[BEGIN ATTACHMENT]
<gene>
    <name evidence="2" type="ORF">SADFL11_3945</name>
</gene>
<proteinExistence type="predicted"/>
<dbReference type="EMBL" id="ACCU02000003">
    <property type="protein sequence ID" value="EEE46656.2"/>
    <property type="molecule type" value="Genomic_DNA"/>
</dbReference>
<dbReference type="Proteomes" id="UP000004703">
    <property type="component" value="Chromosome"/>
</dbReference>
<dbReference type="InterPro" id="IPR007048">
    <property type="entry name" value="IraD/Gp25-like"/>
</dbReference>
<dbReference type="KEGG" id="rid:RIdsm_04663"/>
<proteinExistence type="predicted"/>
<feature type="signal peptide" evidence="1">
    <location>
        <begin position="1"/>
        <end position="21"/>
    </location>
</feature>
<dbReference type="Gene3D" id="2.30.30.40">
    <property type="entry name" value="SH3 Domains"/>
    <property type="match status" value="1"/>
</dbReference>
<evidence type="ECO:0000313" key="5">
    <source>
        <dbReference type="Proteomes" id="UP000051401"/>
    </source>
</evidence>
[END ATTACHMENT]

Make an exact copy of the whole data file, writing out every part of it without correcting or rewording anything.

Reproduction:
<gene>
    <name evidence="2" type="ORF">SADFL11_3945</name>
</gene>
<proteinExistence type="predicted"/>
<dbReference type="EMBL" id="ACCU02000003">
    <property type="protein sequence ID" value="EEE46656.2"/>
    <property type="molecule type" value="Genomic_DNA"/>
</dbReference>
<dbReference type="Proteomes" id="UP000004703">
    <property type="component" value="Chromosome"/>
</dbReference>
<dbReference type="InterPro" id="IPR007048">
    <property type="entry name" value="IraD/Gp25-like"/>
</dbReference>
<dbReference type="KEGG" id="rid:RIdsm_04663"/>
<proteinExistence type="predicted"/>
<feature type="signal peptide" evidence="1">
    <location>
        <begin position="1"/>
        <end position="21"/>
    </location>
</feature>
<dbReference type="Gene3D" id="2.30.30.40">
    <property type="entry name" value="SH3 Domains"/>
    <property type="match status" value="1"/>
</dbReference>
<evidence type="ECO:0000313" key="5">
    <source>
        <dbReference type="Proteomes" id="UP000051401"/>
    </source>
</evidence>